For “Owling”, it was just Ujwal and I, waiting for the owl to arrive. We played Owl calls. Owl responded. Then the owl realised that it was the humans who made the sound, it flew low and fast right in front of our faces. It could have easily slapped us. Ujwal did not want to give up and I was game. He asked me to jump, I jumped. He asked me to walk, I walked. He asked me to slide my ass through shrubs and I did. “There! Can you see it?”, asked Ujwal pointing his torch somewhere in the dark. I saw nothing. We moved to another spot to see the bird. After his tireless efforts, I finally managed to see the Owl. Collard Scops Owl. After this, I just wanted to sleep.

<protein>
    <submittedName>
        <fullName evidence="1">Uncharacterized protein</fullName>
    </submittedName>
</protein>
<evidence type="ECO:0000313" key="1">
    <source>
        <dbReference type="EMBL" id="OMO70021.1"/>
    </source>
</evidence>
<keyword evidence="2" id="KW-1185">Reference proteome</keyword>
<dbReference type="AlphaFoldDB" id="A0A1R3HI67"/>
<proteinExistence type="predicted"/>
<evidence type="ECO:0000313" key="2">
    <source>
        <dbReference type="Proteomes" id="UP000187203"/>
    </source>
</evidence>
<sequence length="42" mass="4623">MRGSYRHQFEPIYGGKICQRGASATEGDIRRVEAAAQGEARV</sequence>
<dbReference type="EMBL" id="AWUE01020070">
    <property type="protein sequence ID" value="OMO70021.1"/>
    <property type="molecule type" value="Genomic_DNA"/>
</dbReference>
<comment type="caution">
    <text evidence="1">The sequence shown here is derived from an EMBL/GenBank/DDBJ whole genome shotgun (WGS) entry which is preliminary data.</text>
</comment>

Other birds: I saw some other birds like the White-Crested Laughingthrush, the Green Magpie, Sultan Tit, which I did not photograph. Other birds in the region are the Himalayan Black Bulbul, Spangled Drongo, the White cheeked Bulbul, a lot of barn swallows, and Maynas!
Quick note about the village: The village is spectacularly clean. I stayed at the Kharka Homestay. If you are tall and have pain bending forward, it might be a little difficult for you in the bathroom. Else the place is perfect. The room where I stayed had two big windows and the birds start chirping way early in the morning. One of the windows face the east and you could see the sun rise. Each house in the village has a lot of plants.
The Ending: It is always difficult to end blog posts like this! Haha. I look forward to visiting North Bengal again in the next couple of months, exploring the place with Ujwal. In case you like the blog post, please subscribe to the blog on Telegram and WhatsApp!